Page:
GROUND ZERO: ASSESSING THE RESPIRATORY IMPACT
NEW YORK CITYOn September 11, 2001, more than 11,500 firefighters were exposed to the collapse of the World Trade Center (WTC) and the massive blaze at Ground Zero. For many survivors, that exposure appears to have affected their respiratory as well as psychological health. In addition to grief at the loss of 343 fallen comrades, they must also cope with chronic cough, sore throat, and, in some cases, asthma-like symptoms.
However, some small measure of good may come out of that dreadful day: In treating the 20% to 30% of workers who have developed cough and other respiratory symptoms, health care providers are gaining an improved understanding of how intense exposures to airborne pollutants affect respiratory function in healthy individuals, experience that may help guide future interventions.
The World Trade Center
fire probably represents the single greatest exposure in recent history to respirable
particulates in an urban environment, David J. Prezant, MD, Deputy Chief
Medical Officer of the Fire Department of the City of New York (FDNY) told RESPIRATORY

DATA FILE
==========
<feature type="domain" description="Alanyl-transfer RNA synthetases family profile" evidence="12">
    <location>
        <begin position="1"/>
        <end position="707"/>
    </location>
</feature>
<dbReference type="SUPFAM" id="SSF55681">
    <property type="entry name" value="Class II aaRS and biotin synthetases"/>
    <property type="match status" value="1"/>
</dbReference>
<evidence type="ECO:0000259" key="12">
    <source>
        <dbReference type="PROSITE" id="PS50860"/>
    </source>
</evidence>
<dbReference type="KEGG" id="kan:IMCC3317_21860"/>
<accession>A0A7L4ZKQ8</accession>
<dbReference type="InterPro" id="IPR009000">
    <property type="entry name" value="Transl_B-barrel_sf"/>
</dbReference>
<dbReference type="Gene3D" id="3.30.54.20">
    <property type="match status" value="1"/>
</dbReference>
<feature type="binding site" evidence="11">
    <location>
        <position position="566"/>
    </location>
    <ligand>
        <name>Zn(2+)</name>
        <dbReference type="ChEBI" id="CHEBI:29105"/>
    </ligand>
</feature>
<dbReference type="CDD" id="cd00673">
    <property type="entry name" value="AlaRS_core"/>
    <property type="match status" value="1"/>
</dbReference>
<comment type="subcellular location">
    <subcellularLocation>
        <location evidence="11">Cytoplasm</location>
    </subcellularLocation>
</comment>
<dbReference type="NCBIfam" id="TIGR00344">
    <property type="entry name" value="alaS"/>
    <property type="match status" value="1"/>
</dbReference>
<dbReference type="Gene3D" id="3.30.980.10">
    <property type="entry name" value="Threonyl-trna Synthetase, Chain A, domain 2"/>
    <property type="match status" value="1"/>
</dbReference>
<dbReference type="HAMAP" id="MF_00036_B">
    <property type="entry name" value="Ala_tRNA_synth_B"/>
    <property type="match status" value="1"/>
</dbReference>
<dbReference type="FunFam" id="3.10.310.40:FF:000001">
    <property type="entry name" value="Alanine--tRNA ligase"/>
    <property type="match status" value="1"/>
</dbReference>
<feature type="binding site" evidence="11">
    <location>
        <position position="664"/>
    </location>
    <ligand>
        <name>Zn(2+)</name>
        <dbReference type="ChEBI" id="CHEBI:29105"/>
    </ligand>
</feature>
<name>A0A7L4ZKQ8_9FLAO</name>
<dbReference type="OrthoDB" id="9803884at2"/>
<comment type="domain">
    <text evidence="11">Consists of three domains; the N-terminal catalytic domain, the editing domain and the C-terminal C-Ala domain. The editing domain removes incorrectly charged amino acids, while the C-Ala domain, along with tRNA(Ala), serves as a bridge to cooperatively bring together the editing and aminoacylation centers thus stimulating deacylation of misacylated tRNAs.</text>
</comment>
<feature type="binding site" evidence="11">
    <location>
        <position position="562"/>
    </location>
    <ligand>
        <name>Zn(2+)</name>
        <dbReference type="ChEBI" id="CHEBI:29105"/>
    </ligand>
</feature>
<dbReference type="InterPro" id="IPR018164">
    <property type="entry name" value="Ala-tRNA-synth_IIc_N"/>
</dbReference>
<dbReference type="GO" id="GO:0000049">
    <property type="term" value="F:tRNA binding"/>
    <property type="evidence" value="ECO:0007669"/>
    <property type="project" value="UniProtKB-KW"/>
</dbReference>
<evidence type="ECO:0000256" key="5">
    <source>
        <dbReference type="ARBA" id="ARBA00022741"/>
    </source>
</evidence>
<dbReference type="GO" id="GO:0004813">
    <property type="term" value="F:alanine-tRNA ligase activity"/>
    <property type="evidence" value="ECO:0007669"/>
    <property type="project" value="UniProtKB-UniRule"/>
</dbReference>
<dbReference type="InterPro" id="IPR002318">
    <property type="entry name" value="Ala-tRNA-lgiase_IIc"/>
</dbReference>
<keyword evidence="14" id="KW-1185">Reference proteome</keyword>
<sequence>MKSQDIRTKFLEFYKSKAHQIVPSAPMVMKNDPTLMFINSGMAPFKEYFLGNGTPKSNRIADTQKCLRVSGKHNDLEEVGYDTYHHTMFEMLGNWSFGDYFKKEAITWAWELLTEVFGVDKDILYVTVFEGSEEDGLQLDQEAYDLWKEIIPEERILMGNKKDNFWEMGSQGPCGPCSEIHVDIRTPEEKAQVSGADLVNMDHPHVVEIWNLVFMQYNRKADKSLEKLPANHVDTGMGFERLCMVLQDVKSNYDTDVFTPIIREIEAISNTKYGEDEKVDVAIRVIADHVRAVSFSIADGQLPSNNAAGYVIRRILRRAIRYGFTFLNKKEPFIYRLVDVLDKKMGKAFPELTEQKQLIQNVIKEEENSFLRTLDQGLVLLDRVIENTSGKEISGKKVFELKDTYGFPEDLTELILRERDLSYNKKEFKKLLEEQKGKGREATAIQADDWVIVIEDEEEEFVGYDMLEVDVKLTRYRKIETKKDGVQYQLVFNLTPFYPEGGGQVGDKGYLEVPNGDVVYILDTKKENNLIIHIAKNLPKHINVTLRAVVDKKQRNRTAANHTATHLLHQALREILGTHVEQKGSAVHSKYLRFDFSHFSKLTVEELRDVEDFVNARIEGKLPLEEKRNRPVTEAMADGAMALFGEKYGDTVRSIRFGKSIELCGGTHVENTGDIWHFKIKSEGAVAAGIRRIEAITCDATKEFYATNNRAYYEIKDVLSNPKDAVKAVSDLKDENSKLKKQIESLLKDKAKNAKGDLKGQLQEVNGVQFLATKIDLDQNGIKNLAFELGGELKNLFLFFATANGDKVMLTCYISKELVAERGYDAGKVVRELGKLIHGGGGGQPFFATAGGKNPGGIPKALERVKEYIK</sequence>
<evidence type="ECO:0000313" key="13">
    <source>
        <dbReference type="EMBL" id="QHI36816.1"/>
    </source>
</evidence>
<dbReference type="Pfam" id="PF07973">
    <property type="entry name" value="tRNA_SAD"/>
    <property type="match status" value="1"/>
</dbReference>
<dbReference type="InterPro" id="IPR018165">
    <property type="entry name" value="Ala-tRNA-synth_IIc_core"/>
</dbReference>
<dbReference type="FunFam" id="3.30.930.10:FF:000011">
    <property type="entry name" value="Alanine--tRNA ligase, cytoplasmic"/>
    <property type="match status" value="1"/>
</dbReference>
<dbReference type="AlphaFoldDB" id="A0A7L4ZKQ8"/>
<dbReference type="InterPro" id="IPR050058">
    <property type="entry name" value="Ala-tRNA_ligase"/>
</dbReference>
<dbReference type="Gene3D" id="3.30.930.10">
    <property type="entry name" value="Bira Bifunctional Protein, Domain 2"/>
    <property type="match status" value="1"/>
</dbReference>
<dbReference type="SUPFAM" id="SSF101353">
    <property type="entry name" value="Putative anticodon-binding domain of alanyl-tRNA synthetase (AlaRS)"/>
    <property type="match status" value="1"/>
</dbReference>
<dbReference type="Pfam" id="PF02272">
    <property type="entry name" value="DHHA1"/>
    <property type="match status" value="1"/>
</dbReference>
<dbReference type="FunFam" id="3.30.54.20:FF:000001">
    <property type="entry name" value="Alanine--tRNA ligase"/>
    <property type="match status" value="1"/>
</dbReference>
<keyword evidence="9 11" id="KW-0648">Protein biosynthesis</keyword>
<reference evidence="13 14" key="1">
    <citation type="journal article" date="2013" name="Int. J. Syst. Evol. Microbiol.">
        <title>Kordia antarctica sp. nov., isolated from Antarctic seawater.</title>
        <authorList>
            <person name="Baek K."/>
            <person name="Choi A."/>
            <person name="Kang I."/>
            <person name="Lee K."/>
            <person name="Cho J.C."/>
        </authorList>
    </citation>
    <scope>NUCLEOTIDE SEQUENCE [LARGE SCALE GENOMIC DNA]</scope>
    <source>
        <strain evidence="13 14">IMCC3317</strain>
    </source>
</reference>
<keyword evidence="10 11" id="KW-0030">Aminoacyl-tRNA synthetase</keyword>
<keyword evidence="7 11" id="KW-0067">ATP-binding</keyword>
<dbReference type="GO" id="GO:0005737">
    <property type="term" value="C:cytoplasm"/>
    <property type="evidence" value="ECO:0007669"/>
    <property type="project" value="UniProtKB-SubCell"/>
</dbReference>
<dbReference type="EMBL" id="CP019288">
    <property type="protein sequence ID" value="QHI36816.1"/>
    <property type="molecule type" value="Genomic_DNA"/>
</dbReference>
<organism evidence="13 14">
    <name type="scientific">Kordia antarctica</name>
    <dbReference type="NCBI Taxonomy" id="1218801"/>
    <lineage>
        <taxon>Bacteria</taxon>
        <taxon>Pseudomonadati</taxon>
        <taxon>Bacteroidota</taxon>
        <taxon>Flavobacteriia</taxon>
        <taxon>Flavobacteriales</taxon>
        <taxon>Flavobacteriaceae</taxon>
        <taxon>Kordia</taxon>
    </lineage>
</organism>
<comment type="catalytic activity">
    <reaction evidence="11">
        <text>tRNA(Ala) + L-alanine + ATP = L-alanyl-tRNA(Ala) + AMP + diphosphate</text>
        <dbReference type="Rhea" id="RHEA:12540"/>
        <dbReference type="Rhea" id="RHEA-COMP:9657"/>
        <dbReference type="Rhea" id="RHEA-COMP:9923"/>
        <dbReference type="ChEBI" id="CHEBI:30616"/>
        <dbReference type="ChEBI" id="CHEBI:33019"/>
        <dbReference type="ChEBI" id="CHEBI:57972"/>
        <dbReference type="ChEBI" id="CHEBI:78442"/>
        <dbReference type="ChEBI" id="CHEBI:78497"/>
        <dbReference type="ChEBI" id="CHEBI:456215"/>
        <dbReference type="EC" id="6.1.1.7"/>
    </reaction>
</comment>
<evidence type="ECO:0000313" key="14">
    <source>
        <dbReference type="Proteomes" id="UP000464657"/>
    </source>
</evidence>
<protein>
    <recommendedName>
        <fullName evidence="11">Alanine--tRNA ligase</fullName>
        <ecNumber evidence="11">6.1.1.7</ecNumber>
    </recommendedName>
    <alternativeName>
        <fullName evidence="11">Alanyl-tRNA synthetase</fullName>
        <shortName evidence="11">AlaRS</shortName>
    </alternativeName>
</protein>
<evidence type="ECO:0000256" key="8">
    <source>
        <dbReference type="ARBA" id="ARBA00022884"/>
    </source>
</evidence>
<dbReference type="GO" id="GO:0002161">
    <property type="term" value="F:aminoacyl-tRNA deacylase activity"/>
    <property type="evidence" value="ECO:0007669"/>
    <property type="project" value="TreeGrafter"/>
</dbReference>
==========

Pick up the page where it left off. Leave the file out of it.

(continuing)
REVIEWS. Dr. Prezant, who is also a pulmonologist at Montefiore
Medical Center in New York City, was present when the twin towers collapsed.
At the annual meeting of the
American College of Chest Physicians in Philadelphia, Dr. Prezant described
the conditions immediately following the first towers collapse: The
particulate matter was so thick that the sky was literally black, adding
that it was dark as midnight, with incredible dust, particulate matter all
around me that was suffocating [and] difficult to swallow. He stressed,
Thats what people were inhaling during the first few hours after
The immediate health consequences of exposure to this particulate matter were tremendous coughing and eye irritation, but longer-term problems have since become apparent. As of early November, Dr. Prezant and his colleagues had treated more than 4,000 people who had developed an acute cough. A number have also developed chronic cough, and a small number have presented with asthmatic symptoms, Dr. Prezant noted.
Dr. Prezants patients nicknamed the most prevalent effect on firefighters and paramedics the WTC cough: Its a persistent cough,
a sore throat, and interestingly enough,
an accompanying GI irritation, he said. The reflux-like symptoms, which may worsen cough, might have been triggered by swallowed particulates, Dr. Prezant speculated. Roughly two thirds of the group with cough had a dry cough and some degree of GI irritation. Most cough symptoms arose within the first week after exposure, and they were most severe at the end of week 1 through week 2, said Dr. Prezant. However, he has since noted a second wave of coughing, weeks later.